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Posted 18 Dec 2010

ADO.NET - Some Internals Uncovered

, 18 Dec 2010 CPOL
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ADO.NET - Some Internals Uncovered

During the early phase of your career, when you just started learning about .NET technology, you might have come across the sentence "ADO.NET is a disconnected database architecture". Well, it's true, but how? How can ADO be transformed to such an architecture which no other database architecture supports. Every other database programming supports only RecordSet which you need to use to get data from the database. Have you ever thought of it ? If you didn't, it is time to rethink it now.

In this post, I will uncover a few internals of ADO.NET architecture, and also refer to my favorite tool Reflector to see the code that is written inside the .NET classes. My focus in the post is only on the internals of the architecture, so if you are new to ADO.NET, it would not be a good idea to read it over and confuse yourself more, rather read thorough Overview of ADO.NET and come back later.


Well, In fact, I didn't ever think of writing such a post. Strangely, while talking with Devs, I found out people commenting that ADO.NET as a new way of accessing data missing out the point where ADO.NET differs from ADO. It is true, ADO.NET is disconnected. There are large performance gains of an application which release the Connection after fetching data from the database. ADO.NET has inherent capability to release the database connection, after the so called DataSet / DataTable is filled with data which you might be looking for. There are few Adapters provided with .NET library which lets you Fill these DataSet or DataTable when you want and later you can use these cached data to your application. Yes, every line here is a fact. But internally there is still a Reader associated with every call. Let me detail the fact a little.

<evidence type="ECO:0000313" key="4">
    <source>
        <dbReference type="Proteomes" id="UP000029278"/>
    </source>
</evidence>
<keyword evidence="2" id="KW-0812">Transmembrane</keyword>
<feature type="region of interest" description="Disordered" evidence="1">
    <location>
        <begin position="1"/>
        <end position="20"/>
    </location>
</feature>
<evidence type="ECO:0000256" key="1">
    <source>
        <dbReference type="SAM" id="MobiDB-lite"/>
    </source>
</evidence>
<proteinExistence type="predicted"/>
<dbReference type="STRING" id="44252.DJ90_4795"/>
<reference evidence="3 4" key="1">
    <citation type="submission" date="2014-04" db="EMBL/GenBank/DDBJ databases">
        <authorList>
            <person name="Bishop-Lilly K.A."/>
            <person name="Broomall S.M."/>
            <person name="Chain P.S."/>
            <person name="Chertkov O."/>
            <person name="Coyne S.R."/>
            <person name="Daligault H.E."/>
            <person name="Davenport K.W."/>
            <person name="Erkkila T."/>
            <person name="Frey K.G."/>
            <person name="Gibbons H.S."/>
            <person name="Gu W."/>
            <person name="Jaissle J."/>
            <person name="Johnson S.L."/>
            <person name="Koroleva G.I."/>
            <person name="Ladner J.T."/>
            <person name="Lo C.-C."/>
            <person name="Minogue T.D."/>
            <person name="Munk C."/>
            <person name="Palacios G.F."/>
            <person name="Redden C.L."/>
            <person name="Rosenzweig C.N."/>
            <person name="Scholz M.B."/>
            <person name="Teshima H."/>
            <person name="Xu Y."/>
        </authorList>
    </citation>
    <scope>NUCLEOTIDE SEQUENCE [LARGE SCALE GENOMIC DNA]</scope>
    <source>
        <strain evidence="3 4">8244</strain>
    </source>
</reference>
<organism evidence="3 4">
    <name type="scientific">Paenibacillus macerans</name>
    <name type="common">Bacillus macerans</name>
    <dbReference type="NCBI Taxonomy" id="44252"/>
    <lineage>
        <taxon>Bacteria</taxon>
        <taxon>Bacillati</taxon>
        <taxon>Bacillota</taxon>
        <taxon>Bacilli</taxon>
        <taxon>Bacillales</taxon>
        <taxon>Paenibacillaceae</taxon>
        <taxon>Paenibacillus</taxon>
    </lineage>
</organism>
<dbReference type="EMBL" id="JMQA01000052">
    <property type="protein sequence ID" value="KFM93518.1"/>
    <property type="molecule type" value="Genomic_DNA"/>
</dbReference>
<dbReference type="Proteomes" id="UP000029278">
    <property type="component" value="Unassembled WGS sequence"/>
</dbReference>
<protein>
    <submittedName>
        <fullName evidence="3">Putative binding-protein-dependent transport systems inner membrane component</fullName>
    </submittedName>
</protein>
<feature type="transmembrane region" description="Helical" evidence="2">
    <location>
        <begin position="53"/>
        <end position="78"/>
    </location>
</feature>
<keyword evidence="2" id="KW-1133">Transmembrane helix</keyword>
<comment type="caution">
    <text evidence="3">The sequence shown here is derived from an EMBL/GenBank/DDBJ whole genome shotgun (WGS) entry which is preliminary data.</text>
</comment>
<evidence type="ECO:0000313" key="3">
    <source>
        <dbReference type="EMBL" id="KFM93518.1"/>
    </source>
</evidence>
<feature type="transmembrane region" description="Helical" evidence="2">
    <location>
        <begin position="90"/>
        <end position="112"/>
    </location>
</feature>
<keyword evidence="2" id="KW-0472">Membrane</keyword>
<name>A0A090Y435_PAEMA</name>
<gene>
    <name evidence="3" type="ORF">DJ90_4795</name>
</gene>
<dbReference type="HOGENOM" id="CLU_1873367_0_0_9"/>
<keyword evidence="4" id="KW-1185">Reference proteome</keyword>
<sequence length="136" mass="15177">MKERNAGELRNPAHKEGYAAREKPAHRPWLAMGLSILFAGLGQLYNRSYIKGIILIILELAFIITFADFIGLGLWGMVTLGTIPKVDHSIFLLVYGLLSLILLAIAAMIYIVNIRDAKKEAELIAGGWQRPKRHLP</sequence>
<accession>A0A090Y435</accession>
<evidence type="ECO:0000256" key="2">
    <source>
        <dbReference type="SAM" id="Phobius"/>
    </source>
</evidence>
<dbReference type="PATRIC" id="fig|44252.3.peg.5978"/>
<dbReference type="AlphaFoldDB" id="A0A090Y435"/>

Details of Loading Data using Select Query

Say you invoke a Selection operation on the database using Select Query. Let's jot down the steps what happens internally:

  1. We create an instance of DataAdapter and call Fill method to fill in the data.
  2. Fill method is defined when DbDataAdapter is called.
  3. It sends the SQL script to the database process and database loads the data to memory.
  4. ADO.NET gets the pointer to the first row of data being loaded from the SQL server process.
  5. DbDataAdapter.Fill internally creates a DataReader to read the data from the memory location.
  6. The DataReader reads data sequentially and creates DataRow for each Record.
  7. DataRow are enumerated into a DataTable and the final Result is returned back to you.
  8. After it returns the DataTable (a cached version of RecordSet), you can eventually release the connection and can work with the data.

Thus from the above steps, you must be clear about the fact that there is nothing magical happening inside the architecture of ADO.NET, rather it uses the same way of loading data into .NET objects which eventually lets you manipulate the data without letting the connection remain active for long. So as you now know about the steps, let us take you deep into Reflector to see how the code looks like:

The code looks simple enough. As we pass the select Query as SelectCommand in DbDataAdapter, it in turn creates a Native Scope to run your code and places the same into the DataTable. The code Bid.ScopeEnter actually creates a scope for the Command API. The FillCommandBehavior is an internal enumeration which identifies how the data is to be fetched. Now let me move ahead to this.Fill.